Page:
Cities built on unconsolidated sediments consisting of clays, silt, peat, and sand, are particularly susceptible to subsidence. Such regions are common in delta areas, where rivers empty into the oceans, along flood plains adjacent to rivers, and in coastal marsh lands. Building cities in such areas aggravates the problem for several reasons:
1. Construction of buildings and streets adds weight to the region causing additional soil deformations.
2. Often the regions have to be drained in order to be occupied. This results in lowering of the water table and leads to hydro-compaction.
3. Often the groundwater is used as a source of water for both human consumption and industrial use.
4. Levees and dams are often built to prevent or control flooding.
Earth fissures caused by ground failure in areas of uneven or differential compaction have damaged buildings, roads and highways, railroads, flood-control structures and sewer lines. As emphasized by Barends , "in order to develop a legal framework to claims and litigation, it is essential that direct and indirect causes of land subsidence effects can be quantified with sufficient accuracy from a technical and scientific point of view."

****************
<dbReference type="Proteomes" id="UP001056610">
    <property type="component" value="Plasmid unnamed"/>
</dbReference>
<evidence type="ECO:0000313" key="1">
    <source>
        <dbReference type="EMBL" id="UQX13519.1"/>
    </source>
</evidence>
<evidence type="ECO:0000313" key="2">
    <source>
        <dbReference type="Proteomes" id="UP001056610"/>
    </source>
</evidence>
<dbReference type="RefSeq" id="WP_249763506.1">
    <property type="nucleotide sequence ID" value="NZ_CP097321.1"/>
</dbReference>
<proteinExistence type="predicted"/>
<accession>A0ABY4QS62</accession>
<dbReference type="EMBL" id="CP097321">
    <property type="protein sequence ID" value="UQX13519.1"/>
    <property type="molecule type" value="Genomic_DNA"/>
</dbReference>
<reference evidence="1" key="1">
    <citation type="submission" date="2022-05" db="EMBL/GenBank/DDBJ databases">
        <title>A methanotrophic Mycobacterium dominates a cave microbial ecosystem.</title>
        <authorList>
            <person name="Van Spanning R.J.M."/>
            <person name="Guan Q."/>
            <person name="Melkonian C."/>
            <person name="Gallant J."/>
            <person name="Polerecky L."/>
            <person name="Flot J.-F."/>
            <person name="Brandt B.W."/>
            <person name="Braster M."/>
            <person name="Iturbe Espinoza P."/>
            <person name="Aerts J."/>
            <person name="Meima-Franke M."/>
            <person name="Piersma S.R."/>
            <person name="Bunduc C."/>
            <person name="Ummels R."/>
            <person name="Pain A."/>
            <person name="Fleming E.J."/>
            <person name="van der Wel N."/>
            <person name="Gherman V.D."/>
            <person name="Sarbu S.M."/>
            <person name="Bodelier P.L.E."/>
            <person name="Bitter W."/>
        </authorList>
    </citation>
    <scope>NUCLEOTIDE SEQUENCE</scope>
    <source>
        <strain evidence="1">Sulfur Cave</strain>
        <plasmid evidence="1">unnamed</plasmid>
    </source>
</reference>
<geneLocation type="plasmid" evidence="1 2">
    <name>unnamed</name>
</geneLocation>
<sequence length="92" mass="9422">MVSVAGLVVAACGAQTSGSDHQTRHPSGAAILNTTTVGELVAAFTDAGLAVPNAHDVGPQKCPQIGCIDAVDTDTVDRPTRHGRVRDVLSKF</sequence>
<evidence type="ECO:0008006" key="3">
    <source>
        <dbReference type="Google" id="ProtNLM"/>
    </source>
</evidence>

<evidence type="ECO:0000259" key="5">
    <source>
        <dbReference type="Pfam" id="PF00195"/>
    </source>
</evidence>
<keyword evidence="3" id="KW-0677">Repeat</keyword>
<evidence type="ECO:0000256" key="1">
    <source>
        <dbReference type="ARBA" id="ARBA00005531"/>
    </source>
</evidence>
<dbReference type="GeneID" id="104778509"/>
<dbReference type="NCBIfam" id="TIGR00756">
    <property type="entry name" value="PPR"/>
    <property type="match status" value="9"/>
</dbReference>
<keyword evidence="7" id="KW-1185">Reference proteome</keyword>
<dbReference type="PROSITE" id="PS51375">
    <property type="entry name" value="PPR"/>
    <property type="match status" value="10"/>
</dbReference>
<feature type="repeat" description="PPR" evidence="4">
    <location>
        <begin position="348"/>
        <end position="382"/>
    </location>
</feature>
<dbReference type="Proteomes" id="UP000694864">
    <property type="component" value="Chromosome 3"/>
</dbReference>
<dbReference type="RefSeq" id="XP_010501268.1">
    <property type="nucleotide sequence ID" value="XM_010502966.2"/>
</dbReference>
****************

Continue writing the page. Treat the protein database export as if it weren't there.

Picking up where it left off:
Most existing methods and software applications treat the subsidence problem by analyzing one of the causes. This is due to the fact that the causes appear at different spatial scales. For example, over-pumping creates large scale subsidence, while building loading creates local subsidence/consolidation only.
Then, maximum permissible land subsidence (or consolidation) is a constraint in different management problems such as: groundwater management, planning of town and/or laws on building construction. It is, therefore, necessary to quantify the contribution of each cause to soil subsidence of the ground surface in cities urban area.
In this text book, we present an engineering approach based on the Biot system of equations to predict the soil settlement due to subsidence, resulting from different causes. Also we present a case study of The Bangkok Metropolitan Area (BMA).
Table of Contents
Introduction.- The subsidence phenomenon throughout the world.- Mechanical modeling of porous media.- Fundamentals of teh consolidation theory for soils.- Biot's theory of consolidation.- The numerical solution of the Biot equations.- General software.- A case study: the Bangkok plain.-Conclusions.- Index